by Jon Styf
The total taxes collected by Tennessee in the first month of the new fiscal year continued last year’s increasing trend.
Tennessee collected $1.5 billion in August, which was $130.5 million more than what was budgeted and $100.6 million more than what the state collected in August 2021, despite a moratorium on personal care and autocycle registrations.
Since the numbers are done on an accrual basis, they represent taxes for sales and activities in August.
“Sales and use taxes, representing July taxable sales activity, were the largest contributor to monthly growth and fell in-line with the July national retail sales growth reported at 10.3%,” said Finance and Administration Commissioner Jim Bryson.
Bryson said that, while the August numbers continued to show an increase, the 7.1% growth rate was lower than the 22.1% growth rate from last fiscal year, when the state finished $4.6 billion over the original budgeted estimate for the year.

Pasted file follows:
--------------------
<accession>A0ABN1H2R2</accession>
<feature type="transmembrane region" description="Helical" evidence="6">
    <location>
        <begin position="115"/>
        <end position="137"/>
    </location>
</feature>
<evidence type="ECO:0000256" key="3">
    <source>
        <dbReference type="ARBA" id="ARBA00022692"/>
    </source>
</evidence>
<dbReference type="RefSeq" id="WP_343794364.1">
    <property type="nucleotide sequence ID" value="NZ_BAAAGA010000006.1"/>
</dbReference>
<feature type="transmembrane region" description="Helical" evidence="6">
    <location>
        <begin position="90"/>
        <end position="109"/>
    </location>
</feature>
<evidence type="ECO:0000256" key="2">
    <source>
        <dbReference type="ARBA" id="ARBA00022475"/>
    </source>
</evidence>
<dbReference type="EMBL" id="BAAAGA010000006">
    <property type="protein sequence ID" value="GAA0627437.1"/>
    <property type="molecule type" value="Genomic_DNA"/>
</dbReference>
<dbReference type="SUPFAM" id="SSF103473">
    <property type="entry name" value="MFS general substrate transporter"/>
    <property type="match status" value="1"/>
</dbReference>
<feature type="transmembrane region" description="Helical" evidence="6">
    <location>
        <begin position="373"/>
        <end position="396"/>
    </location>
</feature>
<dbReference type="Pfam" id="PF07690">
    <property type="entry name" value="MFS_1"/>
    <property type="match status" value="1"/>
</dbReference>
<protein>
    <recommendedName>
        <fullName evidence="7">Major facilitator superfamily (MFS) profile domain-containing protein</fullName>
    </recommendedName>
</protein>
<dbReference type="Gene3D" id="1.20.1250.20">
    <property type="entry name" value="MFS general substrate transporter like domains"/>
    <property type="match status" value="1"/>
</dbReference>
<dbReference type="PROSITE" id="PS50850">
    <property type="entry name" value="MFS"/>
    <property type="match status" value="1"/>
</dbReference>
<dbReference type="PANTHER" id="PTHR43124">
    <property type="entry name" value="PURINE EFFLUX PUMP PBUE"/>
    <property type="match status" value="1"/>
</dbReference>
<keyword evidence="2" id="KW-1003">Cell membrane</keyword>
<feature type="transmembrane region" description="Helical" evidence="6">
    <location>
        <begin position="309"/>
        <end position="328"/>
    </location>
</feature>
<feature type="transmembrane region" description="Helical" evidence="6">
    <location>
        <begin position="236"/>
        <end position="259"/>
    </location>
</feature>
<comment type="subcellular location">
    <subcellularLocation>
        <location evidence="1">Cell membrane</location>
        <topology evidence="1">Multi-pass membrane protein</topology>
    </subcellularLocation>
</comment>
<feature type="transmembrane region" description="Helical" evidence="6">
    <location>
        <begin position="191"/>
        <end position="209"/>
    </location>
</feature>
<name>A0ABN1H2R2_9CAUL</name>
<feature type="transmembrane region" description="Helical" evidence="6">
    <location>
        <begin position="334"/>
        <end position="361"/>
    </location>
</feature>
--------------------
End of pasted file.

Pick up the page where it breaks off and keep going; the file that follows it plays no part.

“As state tax collections begin to moderate from last year’s extraordinary growth, we will continue to carefully monitor the economy and consumer demand to ensure we meet our monthly budgeted estimates,” Bryson said.
Sales taxes were $118.4 million more than the estimates with $1.15 billion collected. In August 2021, $1.04 billion was collected.
Privilege taxes were $5.9 million below estimates for August.
“A $1.7 million loss in privilege tax growth can be attributed to a reduction in realty and mortgage tax transactions due to rising interest rates,” Bryson said.
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Jon Styf is an award-winning editor and reporter who has worked in Illinois, Texas, Wisconsin, Florida and Michigan in local newsrooms over the past 20 years, working for Shaw Media, Hearst and several other companies. Styf is a reporter for The Center Square.
Photo “Jim Bryson” by Tennessee Department of Finance and Administration. Background Photo “Tennessee Capitol” by Andre Porter. CC BY-SA 3.0.